Friday, May 12, 2017

1D Clustering with KDE

Kernel Density Estimation (KDE) is a useful technique for clustering one-dimensional data. For example, I recently implemented an interface for clustered parallel coordinates, in which I needed to cluster about 600k variables at the click of a button:

Of course, KDE requires a lot of expensive operations. Making the above happen in a few seconds required a few efficiency tricks at the cost of perfectly accurate clusters. So, I put together this mini-tutorial to explain my approach.

What is Kernel Density Estimation?

KDE helps identify the density of a distribution of data. That is, it can be useful in finding where a lot of data is grouped together and where it isn't. Naturally, it can be used for 1D clustering by creating clusters about the points of highest density (local maxima), separated by the points of lowest density (local minima). There are many great online tutorials about KDE, and I recommend familiarizing yourself before moving on.

1D clustering with KDE can be done in roughly 4 steps:
  1. Normalize data (0 to 1) and sort
  2. Compute densities
  3. Find local maxima
  4. Find minima and cluster
For all of my examples I'll be using Matlab with the final script linked at the bottom. Because it's Matlab it will be slow. However, the methods translate well to other languages.

1.) Normalize data and sort

With standard KDE you don't need to sort, because density is calculated from every other point in your dataset. Since the following section makes use of a limited neighborhood, sorting is necessary.

2) Compute densities

This is the only step that requires a little bit of work and some knowledge of KDE. It's also where we can start taking shortcuts for faster clustering.

The general idea is for a given point along the data, we compare the distance of that point to its neighbors. Neighbors that are really close add more to the density and neighbors that are far away add much less. How much they add is dependent on the choice of a smoothing kernel with radius h. A good choice for h is the Silverman's rule of thumb: h=std(x)*(4/3/n)^(1/5). For example, the density at point i, data x, number of elements n, and often-used Gaussian/normal kernel would be:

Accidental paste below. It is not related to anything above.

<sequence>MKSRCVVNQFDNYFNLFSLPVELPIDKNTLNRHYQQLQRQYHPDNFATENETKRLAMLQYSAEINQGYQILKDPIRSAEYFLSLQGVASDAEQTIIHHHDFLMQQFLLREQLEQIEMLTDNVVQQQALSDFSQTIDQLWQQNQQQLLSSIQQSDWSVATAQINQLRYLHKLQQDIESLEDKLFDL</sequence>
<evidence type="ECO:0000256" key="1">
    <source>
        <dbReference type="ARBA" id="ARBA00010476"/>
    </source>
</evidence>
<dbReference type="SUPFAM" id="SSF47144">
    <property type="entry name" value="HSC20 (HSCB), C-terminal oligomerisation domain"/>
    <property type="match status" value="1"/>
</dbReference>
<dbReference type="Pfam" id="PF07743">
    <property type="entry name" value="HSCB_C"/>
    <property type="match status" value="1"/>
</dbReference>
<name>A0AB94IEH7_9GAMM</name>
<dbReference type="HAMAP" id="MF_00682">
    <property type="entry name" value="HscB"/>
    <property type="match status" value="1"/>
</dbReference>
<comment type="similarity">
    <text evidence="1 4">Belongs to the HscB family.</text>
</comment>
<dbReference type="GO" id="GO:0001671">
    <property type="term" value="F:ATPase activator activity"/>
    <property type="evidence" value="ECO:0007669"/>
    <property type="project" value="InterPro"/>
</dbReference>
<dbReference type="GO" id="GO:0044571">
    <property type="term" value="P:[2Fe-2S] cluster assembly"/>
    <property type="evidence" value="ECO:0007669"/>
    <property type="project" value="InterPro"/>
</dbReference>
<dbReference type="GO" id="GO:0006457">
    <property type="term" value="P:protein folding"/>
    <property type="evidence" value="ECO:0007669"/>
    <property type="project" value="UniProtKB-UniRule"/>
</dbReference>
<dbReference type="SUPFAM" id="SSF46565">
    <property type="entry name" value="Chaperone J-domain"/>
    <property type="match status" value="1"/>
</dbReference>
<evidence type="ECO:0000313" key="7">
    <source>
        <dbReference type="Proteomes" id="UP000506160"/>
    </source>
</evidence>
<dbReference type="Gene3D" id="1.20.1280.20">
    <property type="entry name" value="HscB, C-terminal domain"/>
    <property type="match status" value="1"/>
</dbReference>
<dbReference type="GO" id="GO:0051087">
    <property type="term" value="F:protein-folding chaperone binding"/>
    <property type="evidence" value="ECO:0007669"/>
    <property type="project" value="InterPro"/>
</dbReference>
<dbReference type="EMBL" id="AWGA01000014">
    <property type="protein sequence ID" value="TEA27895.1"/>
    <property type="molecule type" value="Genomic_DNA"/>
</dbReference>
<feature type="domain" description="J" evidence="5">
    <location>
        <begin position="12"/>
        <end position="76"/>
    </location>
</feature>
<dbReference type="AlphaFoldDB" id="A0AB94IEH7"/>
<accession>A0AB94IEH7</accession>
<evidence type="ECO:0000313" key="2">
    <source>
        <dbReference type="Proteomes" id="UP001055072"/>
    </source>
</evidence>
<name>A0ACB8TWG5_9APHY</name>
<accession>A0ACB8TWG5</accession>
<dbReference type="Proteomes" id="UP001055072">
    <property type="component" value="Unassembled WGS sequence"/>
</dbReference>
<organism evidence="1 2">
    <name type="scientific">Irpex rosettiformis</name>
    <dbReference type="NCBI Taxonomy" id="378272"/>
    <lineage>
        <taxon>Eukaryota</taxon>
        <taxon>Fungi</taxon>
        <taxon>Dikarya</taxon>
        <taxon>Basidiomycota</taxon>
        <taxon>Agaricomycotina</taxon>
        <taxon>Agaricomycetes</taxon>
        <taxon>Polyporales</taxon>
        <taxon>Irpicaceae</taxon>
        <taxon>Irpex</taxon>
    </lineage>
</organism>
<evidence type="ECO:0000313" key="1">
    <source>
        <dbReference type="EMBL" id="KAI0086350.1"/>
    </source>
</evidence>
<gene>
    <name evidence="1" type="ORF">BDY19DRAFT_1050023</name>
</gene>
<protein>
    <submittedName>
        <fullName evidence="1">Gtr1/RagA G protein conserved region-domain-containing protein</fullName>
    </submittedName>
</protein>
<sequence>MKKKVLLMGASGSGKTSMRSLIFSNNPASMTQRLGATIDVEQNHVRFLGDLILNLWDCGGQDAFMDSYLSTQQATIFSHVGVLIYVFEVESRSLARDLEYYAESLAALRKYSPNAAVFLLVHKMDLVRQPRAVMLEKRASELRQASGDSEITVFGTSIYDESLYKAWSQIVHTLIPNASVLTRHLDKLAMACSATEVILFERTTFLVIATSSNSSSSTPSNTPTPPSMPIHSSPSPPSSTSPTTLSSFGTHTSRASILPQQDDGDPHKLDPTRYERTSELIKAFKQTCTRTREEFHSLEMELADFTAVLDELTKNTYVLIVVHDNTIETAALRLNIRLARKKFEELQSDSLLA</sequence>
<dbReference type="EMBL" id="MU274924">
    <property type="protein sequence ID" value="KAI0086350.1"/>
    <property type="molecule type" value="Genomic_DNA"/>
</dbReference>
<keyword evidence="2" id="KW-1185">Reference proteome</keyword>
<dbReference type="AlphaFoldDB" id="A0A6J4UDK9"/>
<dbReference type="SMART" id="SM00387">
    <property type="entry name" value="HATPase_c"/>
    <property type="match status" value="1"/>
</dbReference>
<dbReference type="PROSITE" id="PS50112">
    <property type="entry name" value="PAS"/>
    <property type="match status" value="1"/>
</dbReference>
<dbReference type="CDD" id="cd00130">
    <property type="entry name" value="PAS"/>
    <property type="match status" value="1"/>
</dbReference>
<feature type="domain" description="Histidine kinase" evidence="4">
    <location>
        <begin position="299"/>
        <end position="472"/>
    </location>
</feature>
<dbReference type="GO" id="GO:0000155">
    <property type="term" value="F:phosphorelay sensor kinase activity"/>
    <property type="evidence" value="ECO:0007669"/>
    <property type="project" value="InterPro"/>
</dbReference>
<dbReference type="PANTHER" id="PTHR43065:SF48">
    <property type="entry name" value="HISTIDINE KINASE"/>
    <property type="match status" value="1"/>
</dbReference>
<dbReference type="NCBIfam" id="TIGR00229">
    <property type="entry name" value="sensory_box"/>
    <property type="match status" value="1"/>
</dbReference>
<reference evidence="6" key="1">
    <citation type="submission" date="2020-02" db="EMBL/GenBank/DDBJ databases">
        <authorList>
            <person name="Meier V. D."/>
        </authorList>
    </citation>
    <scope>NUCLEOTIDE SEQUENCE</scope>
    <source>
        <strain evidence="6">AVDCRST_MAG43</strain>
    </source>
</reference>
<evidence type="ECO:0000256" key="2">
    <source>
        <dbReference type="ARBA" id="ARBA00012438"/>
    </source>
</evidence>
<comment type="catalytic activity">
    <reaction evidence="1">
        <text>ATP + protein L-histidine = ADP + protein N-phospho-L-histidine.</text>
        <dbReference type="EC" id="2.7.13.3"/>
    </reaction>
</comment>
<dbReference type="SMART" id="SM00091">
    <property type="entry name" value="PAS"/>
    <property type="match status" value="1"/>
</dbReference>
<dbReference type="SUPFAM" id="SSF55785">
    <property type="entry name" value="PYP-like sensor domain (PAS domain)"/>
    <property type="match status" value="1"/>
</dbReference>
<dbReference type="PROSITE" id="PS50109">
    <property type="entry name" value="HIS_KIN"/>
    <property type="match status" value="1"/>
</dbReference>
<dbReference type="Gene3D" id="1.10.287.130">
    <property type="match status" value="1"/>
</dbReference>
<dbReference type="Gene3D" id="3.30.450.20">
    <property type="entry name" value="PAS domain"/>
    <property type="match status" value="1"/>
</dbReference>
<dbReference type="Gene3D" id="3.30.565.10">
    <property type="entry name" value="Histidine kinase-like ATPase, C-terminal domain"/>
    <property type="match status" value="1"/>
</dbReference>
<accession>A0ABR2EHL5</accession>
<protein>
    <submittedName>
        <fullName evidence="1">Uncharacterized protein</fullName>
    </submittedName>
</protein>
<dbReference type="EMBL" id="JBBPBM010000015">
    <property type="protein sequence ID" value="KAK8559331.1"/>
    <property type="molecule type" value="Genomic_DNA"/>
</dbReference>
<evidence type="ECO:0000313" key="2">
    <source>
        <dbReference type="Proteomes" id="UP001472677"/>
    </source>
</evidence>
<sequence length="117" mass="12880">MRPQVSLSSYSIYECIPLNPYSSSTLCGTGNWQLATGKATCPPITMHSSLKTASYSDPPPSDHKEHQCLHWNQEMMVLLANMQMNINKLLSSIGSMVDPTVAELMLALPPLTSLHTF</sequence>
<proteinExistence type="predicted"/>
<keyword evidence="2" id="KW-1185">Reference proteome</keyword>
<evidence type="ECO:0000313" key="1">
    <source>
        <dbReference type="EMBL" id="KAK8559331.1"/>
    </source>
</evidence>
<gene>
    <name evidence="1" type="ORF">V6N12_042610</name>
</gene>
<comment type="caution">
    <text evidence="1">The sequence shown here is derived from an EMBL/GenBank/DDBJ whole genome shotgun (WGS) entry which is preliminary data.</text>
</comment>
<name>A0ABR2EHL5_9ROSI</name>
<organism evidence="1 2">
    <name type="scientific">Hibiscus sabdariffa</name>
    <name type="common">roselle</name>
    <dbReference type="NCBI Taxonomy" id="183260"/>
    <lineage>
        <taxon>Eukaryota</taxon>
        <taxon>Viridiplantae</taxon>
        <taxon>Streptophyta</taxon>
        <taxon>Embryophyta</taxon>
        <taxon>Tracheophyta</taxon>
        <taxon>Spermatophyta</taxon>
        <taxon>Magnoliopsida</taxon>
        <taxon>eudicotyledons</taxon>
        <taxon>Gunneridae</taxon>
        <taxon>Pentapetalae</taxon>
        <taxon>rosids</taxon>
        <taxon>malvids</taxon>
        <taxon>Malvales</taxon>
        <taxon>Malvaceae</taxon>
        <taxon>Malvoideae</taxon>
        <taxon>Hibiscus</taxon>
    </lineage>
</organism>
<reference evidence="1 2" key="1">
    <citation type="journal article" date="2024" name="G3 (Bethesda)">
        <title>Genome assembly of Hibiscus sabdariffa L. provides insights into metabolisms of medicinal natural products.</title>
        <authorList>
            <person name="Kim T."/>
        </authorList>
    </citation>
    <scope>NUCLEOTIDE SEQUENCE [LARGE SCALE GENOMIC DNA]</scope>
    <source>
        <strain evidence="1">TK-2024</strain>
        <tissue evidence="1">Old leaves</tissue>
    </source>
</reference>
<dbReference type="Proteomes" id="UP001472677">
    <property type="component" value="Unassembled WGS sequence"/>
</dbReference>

sum = 0;
    for j = 1:n
        v = ( x(i) - x(j) )/h;

        sum = sum + exp(-0.5*v*v) / sqrt(2*pi);
    density = sum/(n*h);

For full KDE, that's an unseemly n^2 checks. To reduce the workload, we can make two simplifications:
  1. Compute density in bins instead of every point
  2. Check only nearby neighbors that have a greater impact on density
For a small dataset this is a little unnecessary. But consider 600k with 10 bins and checking 100 neighbors: you've reduced the loop from 360 billion to 1000. The choice of number of bins and neighbors is dependent on application. Less bins gives you less clusters. Less neighbors will dramatically improve run time but may give you noisier results, especially when an ignored neighbor would add a not-so-insignificant amount to the density. Sometimes is sufficient to add a round of smoothing, where the density of a bin is recomputed as the average of itself and left and right bins. The following code snippet applies these simplifications:

h = std(x) * (4/(3*n))^(1/5);
nn = 10; % number of neighbors to check on either side
nb = 10; % number of bins
bh = 1/10; % bin step size
bins = zeros(nb,1); % nb bins for computing density
for i = 1:n

    bin = ceil(x(i)/bh); % bin index
    sum = 0;
    for j = max(1,i-nn):min(n,i+nn)
        v = (x(i)-x(j))/h;

        sum = sum + exp( -0.5*v*v ) / sqrt(2*pi);
    dens = sum/(2*nn*h);
    bins(bin) = bins(bin) + dens;
for i = 2:nb-1 % Smoothing
    bins(i) = (bins(i-1)+bins(i)+bins(i+1))/3;

Of course, the bins aren't exactly centered at the points of highest density. For a lot of applications this is perfectly fine. Plotting the resulting density and data gives us:


3) Find local maxima

Local maxima are the peaks of the curves in the above plot. They can easily be discovered by checking the bins on either side. If it's the largest, it's a local maximum! If your curve is jaggy with too many maxima, you'll need to increase the number of neighbors sampled when computing density. Play with the tunable variables until you have something that looks nice:


4) Find local minima

The minima are simply the bins of lowest density between two maximums:

Local minima define where the clusters split. In the above example, we can see the data is split into three clusters.

And that's it. The script I used to create the plots above can be found right here.